-- Gary; Marysville, MI...Involve your children in your projects as much as possible, the return is priceless.

View Splinterman's profile

Splinterman

23058 posts in 2027 days


#4 posted 11-08-2010 02:31 AM

Hey Sillac,
Progress pics would be nice here.

View Splinterman's profile

Splinterman

23058 posts in 2027 days


#5 posted 11-09-2010 01:04 AM

Hey Sillac,
Now that is cool….that will be one mean shop when it’s done…good one.

View dbhost's profile

dbhost

5385 posts in 1897 days


#6 posted 11-09-2010 05:03 PM

Now that’s better. As far as posting from Photobucket, I am not really sure. I use Webshots instead (photobucket annoyed me to no end a while back). I know I had to use the 500 pixel size option when I generated my image link in Webshots to make it come out right in my workshop post…

Now back to my original comment. That is VERY cool. I have a friend that did something similar with a double wide frame. But as a very large dog kennel (I know a couple of couples that are dog breeders, and no we aren’t talking puppy mills, these folks baby those dogs!) His trailer wasn’t nearly as far gone as yours was. So that is without a doubt a great save!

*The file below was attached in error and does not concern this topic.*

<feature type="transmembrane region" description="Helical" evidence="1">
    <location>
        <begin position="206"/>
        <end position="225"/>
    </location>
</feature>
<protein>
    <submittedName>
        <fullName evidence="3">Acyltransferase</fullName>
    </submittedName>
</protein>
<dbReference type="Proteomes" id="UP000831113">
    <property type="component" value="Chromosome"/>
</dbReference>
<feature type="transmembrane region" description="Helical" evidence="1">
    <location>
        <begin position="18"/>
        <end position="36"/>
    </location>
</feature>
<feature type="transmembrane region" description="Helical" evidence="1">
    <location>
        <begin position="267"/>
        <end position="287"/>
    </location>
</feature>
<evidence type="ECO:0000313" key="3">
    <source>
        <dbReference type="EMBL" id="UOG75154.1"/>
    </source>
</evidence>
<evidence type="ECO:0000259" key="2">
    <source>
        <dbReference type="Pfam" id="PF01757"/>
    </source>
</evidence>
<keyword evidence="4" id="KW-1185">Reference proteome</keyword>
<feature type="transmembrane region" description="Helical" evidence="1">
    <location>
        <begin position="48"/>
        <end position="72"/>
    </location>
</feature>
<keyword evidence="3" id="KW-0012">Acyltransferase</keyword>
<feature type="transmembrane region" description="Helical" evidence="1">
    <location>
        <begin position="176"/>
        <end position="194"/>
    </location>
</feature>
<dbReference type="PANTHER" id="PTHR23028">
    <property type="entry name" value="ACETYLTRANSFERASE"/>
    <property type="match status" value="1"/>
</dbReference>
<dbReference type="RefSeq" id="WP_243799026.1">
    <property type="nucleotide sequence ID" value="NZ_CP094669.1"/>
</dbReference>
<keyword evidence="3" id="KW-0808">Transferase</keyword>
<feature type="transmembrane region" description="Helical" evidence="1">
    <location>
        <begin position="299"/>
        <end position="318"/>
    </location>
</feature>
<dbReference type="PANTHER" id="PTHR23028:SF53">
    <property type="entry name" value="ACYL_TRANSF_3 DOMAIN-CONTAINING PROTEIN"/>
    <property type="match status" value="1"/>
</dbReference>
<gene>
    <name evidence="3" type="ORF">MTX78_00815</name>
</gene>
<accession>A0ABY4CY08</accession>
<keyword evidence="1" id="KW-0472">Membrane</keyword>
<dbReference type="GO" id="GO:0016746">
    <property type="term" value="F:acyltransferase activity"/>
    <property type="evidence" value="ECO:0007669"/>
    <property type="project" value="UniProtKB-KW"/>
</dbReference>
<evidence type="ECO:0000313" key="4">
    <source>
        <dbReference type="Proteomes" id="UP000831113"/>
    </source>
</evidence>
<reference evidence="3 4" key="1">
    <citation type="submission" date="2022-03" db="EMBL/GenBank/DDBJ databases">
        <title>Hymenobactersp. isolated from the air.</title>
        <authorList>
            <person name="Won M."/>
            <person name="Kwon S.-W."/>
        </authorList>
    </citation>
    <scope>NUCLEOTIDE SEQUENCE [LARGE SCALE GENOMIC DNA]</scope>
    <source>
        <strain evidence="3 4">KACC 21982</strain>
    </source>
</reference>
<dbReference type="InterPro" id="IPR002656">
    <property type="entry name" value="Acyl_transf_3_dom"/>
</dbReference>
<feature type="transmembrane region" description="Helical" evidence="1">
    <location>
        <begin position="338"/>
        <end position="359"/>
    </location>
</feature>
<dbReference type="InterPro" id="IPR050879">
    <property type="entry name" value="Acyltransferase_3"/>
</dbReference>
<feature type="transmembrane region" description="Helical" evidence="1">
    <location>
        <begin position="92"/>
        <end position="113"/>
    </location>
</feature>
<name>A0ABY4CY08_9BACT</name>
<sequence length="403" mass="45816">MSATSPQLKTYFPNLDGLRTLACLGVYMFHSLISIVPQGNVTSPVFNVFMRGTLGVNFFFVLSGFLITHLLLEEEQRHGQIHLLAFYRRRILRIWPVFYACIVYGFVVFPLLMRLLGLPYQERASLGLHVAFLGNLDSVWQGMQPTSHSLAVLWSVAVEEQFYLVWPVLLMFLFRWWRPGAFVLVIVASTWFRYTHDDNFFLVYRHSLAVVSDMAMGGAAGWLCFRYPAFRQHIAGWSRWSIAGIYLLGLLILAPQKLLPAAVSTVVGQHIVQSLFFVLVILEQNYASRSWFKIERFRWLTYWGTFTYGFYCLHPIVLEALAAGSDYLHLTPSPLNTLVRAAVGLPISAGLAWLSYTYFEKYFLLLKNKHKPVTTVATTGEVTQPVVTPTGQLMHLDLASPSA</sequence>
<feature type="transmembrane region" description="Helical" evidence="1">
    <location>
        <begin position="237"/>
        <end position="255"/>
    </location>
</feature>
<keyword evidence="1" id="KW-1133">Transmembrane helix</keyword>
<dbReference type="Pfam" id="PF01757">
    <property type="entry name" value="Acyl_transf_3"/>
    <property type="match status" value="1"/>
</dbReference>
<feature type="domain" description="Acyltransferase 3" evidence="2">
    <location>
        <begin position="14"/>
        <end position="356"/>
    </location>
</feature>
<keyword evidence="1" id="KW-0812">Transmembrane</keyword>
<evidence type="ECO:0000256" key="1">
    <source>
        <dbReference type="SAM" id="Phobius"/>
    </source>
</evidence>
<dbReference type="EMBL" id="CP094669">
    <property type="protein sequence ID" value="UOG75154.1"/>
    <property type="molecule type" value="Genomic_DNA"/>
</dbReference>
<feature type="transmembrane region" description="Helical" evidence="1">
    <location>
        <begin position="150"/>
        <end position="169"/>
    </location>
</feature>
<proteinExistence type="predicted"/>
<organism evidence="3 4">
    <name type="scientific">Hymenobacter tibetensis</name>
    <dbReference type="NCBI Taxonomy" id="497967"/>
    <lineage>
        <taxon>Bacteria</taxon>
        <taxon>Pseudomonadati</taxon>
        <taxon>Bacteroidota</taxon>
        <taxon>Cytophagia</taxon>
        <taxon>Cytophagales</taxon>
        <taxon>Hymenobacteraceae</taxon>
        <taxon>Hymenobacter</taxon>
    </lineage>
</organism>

-- My workshop blog can be found at http://daves-workshop.blogspot.com

View sillac's profile

sillac

644 posts in 1429 days


#7 posted 11-09-2010 11:34 PM

I looked at the camera and it was set on 11.5M, I changed it to 5M, so hopefully my next posts will be better and show the whole photo. I may even go retake some of these and re post them, but it’s raining like you wouldn’t believe right now.

And a big thanks to those who leave a message that they have looked at my shop.

-- Steve in Oregon,

View sillac's profile

sillac

644 posts in 1429 days


#8 posted 11-10-2010 04:29 AM

Well I took more photos at 5M, and they up load to photobucket just fine but still get cut off in LJ??

-- Steve in Oregon,